It reminded me of these arguments because it illustrates how pointless they really are (and I have been as guilty as any in attempting to "define" the right kind of research):
We can identify a long list of desirable qualities: beauty, elegance, importance,He goes on to describe the myriad ways in which mathematical beauty (to him) appears in a work. It's interesting to read it, but what's even more important is the disclaimer:
originality, usefulness, depth, breadth, brevity, simplicity, clarity. However,
a single work can hardly embody them all; in fact some are mutually incompatible.
Just as different qualities are appropriate in sonatas, quartets or symphonies, so
mathematical compositions of varying types require different treatment.
...what follows are my personal preferences and make no claim to universality. In fact I glory in the diversity of mathematics and the lack of a uniform straightjacket [sic]. This is what makes it live.At the end of the essay, he briefly dwells on the role of applied work in mathematics (another topic of relevance in theoryCS):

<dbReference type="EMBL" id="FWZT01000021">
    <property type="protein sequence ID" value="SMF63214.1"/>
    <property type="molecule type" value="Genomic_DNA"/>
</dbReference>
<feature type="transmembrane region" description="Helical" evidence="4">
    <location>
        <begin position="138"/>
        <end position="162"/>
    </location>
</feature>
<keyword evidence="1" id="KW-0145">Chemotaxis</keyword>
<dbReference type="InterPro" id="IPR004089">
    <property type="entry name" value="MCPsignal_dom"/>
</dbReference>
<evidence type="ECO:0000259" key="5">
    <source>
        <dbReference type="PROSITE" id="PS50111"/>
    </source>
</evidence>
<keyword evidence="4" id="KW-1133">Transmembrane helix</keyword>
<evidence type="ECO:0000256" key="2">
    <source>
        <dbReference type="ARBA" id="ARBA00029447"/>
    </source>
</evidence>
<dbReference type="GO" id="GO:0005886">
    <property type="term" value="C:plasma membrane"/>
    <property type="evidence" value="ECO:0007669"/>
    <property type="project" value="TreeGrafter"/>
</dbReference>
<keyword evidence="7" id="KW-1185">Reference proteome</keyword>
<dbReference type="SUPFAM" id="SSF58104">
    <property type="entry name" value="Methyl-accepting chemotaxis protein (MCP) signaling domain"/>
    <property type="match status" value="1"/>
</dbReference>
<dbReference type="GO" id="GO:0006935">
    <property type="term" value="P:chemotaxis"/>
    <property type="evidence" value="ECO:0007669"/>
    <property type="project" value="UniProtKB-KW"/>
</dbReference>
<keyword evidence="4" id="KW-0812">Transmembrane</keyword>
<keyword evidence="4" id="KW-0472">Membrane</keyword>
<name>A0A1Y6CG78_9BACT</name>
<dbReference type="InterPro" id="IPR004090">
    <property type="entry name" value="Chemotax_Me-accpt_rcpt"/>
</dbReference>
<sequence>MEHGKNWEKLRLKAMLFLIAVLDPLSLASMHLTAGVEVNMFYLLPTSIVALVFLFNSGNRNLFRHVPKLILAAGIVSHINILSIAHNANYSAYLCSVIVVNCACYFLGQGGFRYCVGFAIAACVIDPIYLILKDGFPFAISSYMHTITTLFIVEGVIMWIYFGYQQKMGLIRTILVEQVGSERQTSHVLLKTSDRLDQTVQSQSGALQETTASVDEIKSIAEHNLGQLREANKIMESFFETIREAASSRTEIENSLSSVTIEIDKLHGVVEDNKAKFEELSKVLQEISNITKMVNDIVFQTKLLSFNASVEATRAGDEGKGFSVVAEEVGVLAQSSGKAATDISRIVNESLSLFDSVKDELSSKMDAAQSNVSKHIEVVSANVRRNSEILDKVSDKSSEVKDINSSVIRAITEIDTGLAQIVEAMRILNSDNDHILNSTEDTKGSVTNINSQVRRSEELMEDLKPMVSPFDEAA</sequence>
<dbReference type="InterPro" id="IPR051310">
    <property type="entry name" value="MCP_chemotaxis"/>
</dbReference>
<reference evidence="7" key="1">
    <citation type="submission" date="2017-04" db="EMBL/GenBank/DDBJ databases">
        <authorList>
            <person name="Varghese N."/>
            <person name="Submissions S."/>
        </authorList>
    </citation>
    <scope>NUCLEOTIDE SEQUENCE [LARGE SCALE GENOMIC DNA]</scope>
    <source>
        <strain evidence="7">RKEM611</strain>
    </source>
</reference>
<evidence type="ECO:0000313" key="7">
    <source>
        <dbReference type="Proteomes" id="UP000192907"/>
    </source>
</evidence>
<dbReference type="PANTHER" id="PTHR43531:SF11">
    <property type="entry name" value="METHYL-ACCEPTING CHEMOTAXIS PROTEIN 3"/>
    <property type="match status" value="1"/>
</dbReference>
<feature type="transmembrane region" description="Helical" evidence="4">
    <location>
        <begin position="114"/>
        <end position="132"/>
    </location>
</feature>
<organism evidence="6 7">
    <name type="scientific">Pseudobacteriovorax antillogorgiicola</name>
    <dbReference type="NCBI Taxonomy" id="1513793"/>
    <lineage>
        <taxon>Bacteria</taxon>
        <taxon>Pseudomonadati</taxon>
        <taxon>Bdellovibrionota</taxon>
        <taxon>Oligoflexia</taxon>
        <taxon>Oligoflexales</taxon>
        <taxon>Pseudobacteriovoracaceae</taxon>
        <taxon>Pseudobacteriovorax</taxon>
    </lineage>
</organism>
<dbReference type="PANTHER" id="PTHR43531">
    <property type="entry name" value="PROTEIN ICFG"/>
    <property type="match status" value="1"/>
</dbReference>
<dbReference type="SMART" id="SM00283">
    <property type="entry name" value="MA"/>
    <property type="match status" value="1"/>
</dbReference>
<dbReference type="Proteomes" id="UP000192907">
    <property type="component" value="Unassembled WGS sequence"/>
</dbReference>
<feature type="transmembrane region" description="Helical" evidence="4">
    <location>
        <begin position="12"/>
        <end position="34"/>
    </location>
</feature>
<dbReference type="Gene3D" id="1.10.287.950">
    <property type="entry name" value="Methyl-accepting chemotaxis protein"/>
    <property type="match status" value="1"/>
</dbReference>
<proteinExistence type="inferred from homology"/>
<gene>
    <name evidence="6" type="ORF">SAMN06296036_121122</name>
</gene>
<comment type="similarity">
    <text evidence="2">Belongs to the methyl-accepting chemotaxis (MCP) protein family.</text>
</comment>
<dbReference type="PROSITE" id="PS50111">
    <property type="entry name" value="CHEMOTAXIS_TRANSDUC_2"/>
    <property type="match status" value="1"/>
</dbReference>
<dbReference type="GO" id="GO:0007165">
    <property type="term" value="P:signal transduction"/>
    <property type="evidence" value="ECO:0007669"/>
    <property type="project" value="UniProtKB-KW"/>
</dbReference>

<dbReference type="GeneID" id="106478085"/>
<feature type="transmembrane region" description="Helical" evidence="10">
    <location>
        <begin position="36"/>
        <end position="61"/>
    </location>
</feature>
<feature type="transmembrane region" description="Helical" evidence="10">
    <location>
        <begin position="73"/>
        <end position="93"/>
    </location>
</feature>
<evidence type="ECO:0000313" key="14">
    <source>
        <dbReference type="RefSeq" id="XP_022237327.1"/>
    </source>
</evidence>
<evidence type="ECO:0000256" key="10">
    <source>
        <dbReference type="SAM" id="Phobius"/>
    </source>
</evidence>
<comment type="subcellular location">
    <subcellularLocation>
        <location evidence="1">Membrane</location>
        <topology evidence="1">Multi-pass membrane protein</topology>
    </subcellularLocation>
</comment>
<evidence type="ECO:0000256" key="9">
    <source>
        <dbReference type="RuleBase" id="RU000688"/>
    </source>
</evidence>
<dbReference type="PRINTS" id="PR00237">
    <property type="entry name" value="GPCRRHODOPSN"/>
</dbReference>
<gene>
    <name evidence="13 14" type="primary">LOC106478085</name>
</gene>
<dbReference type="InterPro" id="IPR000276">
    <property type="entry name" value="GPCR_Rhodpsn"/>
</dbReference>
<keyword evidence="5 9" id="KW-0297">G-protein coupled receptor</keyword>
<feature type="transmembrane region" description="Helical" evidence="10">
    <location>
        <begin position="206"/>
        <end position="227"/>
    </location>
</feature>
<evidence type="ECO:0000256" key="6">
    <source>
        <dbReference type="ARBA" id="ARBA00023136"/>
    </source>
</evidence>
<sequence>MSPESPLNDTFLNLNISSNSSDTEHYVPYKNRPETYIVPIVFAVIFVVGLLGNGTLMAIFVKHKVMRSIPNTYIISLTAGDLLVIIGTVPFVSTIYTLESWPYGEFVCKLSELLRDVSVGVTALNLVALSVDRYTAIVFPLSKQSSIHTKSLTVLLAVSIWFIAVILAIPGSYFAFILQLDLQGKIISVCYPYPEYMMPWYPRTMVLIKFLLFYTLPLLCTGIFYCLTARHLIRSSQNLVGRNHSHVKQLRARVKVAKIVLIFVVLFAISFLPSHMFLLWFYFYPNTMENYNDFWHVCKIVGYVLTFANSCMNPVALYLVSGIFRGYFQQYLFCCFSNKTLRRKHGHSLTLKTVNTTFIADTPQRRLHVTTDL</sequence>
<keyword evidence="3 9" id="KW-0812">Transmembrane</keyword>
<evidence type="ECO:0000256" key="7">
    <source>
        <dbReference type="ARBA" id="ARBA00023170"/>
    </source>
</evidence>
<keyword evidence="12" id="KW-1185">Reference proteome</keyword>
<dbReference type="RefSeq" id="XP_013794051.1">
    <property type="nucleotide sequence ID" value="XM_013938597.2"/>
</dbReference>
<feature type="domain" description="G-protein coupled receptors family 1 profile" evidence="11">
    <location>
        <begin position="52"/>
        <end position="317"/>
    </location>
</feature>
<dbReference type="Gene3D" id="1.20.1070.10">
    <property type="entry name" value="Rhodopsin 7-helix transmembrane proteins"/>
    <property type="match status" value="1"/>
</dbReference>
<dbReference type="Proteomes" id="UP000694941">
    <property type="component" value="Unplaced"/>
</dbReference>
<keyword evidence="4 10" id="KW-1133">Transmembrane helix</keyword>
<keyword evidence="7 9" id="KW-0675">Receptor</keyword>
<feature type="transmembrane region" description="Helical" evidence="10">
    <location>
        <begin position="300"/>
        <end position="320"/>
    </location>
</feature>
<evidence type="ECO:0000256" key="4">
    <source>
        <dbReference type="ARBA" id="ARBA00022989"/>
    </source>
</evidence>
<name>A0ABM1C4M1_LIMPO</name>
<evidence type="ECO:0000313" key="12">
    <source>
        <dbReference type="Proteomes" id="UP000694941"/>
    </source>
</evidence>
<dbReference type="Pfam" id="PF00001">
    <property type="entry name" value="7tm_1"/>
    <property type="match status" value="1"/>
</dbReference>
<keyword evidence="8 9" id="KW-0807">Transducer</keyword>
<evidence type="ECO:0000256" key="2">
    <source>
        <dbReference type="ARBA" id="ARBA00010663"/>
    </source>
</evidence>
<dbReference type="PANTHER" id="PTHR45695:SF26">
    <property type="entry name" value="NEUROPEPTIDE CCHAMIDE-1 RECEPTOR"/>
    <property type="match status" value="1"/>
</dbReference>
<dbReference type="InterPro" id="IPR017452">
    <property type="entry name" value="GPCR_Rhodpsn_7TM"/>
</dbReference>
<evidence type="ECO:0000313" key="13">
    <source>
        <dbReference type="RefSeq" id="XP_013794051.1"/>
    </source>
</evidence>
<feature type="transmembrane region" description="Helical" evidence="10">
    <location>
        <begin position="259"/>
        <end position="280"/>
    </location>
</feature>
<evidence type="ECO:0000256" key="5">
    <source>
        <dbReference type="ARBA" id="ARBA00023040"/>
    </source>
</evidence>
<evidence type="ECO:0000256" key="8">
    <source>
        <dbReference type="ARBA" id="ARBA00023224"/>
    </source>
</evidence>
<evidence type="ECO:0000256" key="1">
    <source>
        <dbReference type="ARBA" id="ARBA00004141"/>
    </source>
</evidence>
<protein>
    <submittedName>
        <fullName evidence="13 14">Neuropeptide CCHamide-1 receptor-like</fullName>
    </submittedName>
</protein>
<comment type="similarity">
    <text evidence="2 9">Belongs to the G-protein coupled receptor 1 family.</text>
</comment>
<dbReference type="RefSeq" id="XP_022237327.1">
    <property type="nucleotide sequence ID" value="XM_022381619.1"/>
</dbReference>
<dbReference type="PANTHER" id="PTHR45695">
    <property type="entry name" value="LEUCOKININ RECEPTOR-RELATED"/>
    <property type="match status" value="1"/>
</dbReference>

Much of mathematics was either initiated in response to external problems or has subsequently found unexpected applications in the real world. This whole linkage between mathematics and science has an appeal of its own, where the criteria must include both the attractiveness of the mathematical theory and the importance of the applications. [...]. Not only can we mathematicians be useful, but we can create works of art at the same time, partly inspired by the outside world.